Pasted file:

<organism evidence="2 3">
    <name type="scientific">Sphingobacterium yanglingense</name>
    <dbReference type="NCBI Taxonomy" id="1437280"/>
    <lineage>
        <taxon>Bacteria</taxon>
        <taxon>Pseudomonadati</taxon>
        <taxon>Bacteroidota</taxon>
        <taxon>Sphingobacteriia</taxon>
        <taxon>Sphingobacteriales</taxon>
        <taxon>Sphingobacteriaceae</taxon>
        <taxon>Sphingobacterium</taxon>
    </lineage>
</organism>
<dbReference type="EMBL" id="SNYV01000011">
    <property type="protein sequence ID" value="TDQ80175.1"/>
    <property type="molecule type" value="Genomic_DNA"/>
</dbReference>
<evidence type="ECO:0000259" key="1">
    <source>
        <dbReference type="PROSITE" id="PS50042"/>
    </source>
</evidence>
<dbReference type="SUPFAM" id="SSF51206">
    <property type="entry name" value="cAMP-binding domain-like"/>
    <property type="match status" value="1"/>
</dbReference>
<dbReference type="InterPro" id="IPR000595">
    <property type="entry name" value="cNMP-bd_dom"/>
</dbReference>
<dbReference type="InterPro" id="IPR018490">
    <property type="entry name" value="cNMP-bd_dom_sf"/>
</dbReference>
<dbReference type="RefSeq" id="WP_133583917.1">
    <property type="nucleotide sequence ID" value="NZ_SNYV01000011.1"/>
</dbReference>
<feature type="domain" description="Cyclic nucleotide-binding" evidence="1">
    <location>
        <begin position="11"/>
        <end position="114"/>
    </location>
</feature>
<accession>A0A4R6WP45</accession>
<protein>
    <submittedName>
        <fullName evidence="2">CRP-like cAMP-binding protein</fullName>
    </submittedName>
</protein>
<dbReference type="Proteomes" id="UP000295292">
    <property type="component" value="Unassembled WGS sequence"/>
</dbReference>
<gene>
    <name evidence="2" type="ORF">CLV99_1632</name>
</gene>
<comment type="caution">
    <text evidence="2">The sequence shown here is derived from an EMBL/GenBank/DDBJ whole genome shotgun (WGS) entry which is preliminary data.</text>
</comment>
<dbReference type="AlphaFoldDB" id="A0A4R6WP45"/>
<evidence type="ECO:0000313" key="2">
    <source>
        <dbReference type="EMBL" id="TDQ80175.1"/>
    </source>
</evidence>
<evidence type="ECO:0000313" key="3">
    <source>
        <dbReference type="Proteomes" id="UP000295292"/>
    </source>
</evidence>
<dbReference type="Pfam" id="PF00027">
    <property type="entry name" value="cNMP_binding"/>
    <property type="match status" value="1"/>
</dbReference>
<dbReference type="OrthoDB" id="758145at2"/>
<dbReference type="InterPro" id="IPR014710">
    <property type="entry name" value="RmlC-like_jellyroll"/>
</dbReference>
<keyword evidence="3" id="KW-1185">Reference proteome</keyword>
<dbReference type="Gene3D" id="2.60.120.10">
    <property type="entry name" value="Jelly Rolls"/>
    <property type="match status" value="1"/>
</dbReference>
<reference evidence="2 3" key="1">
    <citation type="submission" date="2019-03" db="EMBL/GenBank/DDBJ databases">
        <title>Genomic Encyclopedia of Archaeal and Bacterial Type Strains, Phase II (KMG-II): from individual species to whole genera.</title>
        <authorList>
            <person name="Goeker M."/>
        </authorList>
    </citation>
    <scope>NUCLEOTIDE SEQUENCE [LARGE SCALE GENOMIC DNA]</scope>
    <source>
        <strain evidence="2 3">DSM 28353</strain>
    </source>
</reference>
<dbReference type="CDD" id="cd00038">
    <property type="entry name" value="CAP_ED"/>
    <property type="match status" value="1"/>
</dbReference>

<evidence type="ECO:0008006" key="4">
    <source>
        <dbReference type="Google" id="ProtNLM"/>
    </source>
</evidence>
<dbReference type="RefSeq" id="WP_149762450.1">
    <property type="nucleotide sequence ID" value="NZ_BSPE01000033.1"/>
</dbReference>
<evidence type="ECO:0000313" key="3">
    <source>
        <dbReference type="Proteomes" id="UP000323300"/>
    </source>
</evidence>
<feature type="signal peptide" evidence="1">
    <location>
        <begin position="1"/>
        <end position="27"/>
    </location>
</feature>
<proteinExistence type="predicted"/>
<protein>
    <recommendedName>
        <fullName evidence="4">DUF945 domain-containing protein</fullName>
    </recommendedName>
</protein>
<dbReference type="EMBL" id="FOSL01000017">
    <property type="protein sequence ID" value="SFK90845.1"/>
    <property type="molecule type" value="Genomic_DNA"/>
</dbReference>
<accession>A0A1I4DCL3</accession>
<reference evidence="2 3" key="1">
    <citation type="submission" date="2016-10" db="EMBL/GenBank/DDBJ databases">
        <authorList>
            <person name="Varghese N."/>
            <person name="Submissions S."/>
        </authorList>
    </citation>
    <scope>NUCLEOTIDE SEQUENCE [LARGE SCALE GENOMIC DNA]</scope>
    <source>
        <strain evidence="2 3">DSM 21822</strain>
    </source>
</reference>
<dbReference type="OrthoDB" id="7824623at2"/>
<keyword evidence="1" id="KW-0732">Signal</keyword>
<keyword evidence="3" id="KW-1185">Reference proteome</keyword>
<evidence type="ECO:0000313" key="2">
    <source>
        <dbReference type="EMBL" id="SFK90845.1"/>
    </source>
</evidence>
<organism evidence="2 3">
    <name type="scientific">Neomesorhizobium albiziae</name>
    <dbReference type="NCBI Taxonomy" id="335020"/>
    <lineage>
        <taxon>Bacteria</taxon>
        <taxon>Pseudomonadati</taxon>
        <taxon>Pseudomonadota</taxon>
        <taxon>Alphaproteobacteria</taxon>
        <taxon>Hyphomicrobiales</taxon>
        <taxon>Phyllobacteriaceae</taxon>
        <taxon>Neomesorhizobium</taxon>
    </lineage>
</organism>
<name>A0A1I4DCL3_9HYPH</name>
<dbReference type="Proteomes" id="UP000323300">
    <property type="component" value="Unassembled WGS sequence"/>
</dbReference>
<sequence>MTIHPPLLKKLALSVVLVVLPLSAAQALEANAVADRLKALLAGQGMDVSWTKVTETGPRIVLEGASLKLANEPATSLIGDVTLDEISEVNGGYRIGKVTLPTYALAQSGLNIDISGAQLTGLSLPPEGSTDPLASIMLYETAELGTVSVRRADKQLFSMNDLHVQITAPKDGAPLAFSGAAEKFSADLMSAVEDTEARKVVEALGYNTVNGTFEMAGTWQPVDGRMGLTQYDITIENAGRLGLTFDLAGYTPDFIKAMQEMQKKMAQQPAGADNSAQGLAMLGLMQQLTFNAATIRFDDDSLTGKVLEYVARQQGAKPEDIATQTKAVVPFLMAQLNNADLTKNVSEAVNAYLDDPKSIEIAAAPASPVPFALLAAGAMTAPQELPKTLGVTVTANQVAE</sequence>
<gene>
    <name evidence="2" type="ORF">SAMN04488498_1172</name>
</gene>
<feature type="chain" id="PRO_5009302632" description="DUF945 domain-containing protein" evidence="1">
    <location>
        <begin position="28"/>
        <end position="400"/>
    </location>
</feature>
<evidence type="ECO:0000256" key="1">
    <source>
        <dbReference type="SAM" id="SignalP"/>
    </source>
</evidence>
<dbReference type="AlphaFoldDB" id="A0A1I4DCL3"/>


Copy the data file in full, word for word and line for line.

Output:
<organism evidence="2 3">
    <name type="scientific">Sphingobacterium yanglingense</name>
    <dbReference type="NCBI Taxonomy" id="1437280"/>
    <lineage>
        <taxon>Bacteria</taxon>
        <taxon>Pseudomonadati</taxon>
        <taxon>Bacteroidota</taxon>
        <taxon>Sphingobacteriia</taxon>
        <taxon>Sphingobacteriales</taxon>
        <taxon>Sphingobacteriaceae</taxon>
        <taxon>Sphingobacterium</taxon>
    </lineage>
</organism>
<dbReference type="EMBL" id="SNYV01000011">
    <property type="protein sequence ID" value="TDQ80175.1"/>
    <property type="molecule type" value="Genomic_DNA"/>
</dbReference>
<evidence type="ECO:0000259" key="1">
    <source>
        <dbReference type="PROSITE" id="PS50042"/>
    </source>
</evidence>
<dbReference type="SUPFAM" id="SSF51206">
    <property type="entry name" value="cAMP-binding domain-like"/>
    <property type="match status" value="1"/>
</dbReference>
<dbReference type="InterPro" id="IPR000595">
    <property type="entry name" value="cNMP-bd_dom"/>
</dbReference>
<dbReference type="InterPro" id="IPR018490">
    <property type="entry name" value="cNMP-bd_dom_sf"/>
</dbReference>
<dbReference type="RefSeq" id="WP_133583917.1">
    <property type="nucleotide sequence ID" value="NZ_SNYV01000011.1"/>
</dbReference>
<feature type="domain" description="Cyclic nucleotide-binding" evidence="1">
    <location>
        <begin position="11"/>
        <end position="114"/>
    </location>
</feature>
<accession>A0A4R6WP45</accession>
<protein>
    <submittedName>
        <fullName evidence="2">CRP-like cAMP-binding protein</fullName>
    </submittedName>
</protein>
<dbReference type="Proteomes" id="UP000295292">
    <property type="component" value="Unassembled WGS sequence"/>
</dbReference>
<gene>
    <name evidence="2" type="ORF">CLV99_1632</name>
</gene>
<comment type="caution">
    <text evidence="2">The sequence shown here is derived from an EMBL/GenBank/DDBJ whole genome shotgun (WGS) entry which is preliminary data.</text>
</comment>
<dbReference type="AlphaFoldDB" id="A0A4R6WP45"/>
<evidence type="ECO:0000313" key="2">
    <source>
        <dbReference type="EMBL" id="TDQ80175.1"/>
    </source>
</evidence>
<evidence type="ECO:0000313" key="3">
    <source>
        <dbReference type="Proteomes" id="UP000295292"/>
    </source>
</evidence>
<dbReference type="Pfam" id="PF00027">
    <property type="entry name" value="cNMP_binding"/>
    <property type="match status" value="1"/>
</dbReference>
<dbReference type="OrthoDB" id="758145at2"/>
<dbReference type="InterPro" id="IPR014710">
    <property type="entry name" value="RmlC-like_jellyroll"/>
</dbReference>
<keyword evidence="3" id="KW-1185">Reference proteome</keyword>
<dbReference type="Gene3D" id="2.60.120.10">
    <property type="entry name" value="Jelly Rolls"/>
    <property type="match status" value="1"/>
</dbReference>
<reference evidence="2 3" key="1">
    <citation type="submission" date="2019-03" db="EMBL/GenBank/DDBJ databases">
        <title>Genomic Encyclopedia of Archaeal and Bacterial Type Strains, Phase II (KMG-II): from individual species to whole genera.</title>
        <authorList>
            <person name="Goeker M."/>
        </authorList>
    </citation>
    <scope>NUCLEOTIDE SEQUENCE [LARGE SCALE GENOMIC DNA]</scope>
    <source>
        <strain evidence="2 3">DSM 28353</strain>
    </source>
</reference>
<dbReference type="CDD" id="cd00038">
    <property type="entry name" value="CAP_ED"/>
    <property type="match status" value="1"/>
</dbReference>

<evidence type="ECO:0008006" key="4">
    <source>
        <dbReference type="Google" id="ProtNLM"/>
    </source>
</evidence>
<dbReference type="RefSeq" id="WP_149762450.1">
    <property type="nucleotide sequence ID" value="NZ_BSPE01000033.1"/>
</dbReference>
<evidence type="ECO:0000313" key="3">
    <source>
        <dbReference type="Proteomes" id="UP000323300"/>
    </source>
</evidence>
<feature type="signal peptide" evidence="1">
    <location>
        <begin position="1"/>
        <end position="27"/>
    </location>
</feature>
<proteinExistence type="predicted"/>
<protein>
    <recommendedName>
        <fullName evidence="4">DUF945 domain-containing protein</fullName>
    </recommendedName>
</protein>
<dbReference type="EMBL" id="FOSL01000017">
    <property type="protein sequence ID" value="SFK90845.1"/>
    <property type="molecule type" value="Genomic_DNA"/>
</dbReference>
<accession>A0A1I4DCL3</accession>
<reference evidence="2 3" key="1">
    <citation type="submission" date="2016-10" db="EMBL/GenBank/DDBJ databases">
        <authorList>
            <person name="Varghese N."/>
            <person name="Submissions S."/>
        </authorList>
    </citation>
    <scope>NUCLEOTIDE SEQUENCE [LARGE SCALE GENOMIC DNA]</scope>
    <source>
        <strain evidence="2 3">DSM 21822</strain>
    </source>
</reference>
<dbReference type="OrthoDB" id="7824623at2"/>
<keyword evidence="1" id="KW-0732">Signal</keyword>
<keyword evidence="3" id="KW-1185">Reference proteome</keyword>
<evidence type="ECO:0000313" key="2">
    <source>
        <dbReference type="EMBL" id="SFK90845.1"/>
    </source>
</evidence>
<organism evidence="2 3">
    <name type="scientific">Neomesorhizobium albiziae</name>
    <dbReference type="NCBI Taxonomy" id="335020"/>
    <lineage>
        <taxon>Bacteria</taxon>
        <taxon>Pseudomonadati</taxon>
        <taxon>Pseudomonadota</taxon>
        <taxon>Alphaproteobacteria</taxon>
        <taxon>Hyphomicrobiales</taxon>
        <taxon>Phyllobacteriaceae</taxon>
        <taxon>Neomesorhizobium</taxon>
    </lineage>
</organism>
<name>A0A1I4DCL3_9HYPH</name>
<dbReference type="Proteomes" id="UP000323300">
    <property type="component" value="Unassembled WGS sequence"/>
</dbReference>
<sequence>MTIHPPLLKKLALSVVLVVLPLSAAQALEANAVADRLKALLAGQGMDVSWTKVTETGPRIVLEGASLKLANEPATSLIGDVTLDEISEVNGGYRIGKVTLPTYALAQSGLNIDISGAQLTGLSLPPEGSTDPLASIMLYETAELGTVSVRRADKQLFSMNDLHVQITAPKDGAPLAFSGAAEKFSADLMSAVEDTEARKVVEALGYNTVNGTFEMAGTWQPVDGRMGLTQYDITIENAGRLGLTFDLAGYTPDFIKAMQEMQKKMAQQPAGADNSAQGLAMLGLMQQLTFNAATIRFDDDSLTGKVLEYVARQQGAKPEDIATQTKAVVPFLMAQLNNADLTKNVSEAVNAYLDDPKSIEIAAAPASPVPFALLAAGAMTAPQELPKTLGVTVTANQVAE</sequence>
<gene>
    <name evidence="2" type="ORF">SAMN04488498_1172</name>
</gene>
<feature type="chain" id="PRO_5009302632" description="DUF945 domain-containing protein" evidence="1">
    <location>
        <begin position="28"/>
        <end position="400"/>
    </location>
</feature>
<evidence type="ECO:0000256" key="1">
    <source>
        <dbReference type="SAM" id="SignalP"/>
    </source>
</evidence>
<dbReference type="AlphaFoldDB" id="A0A1I4DCL3"/>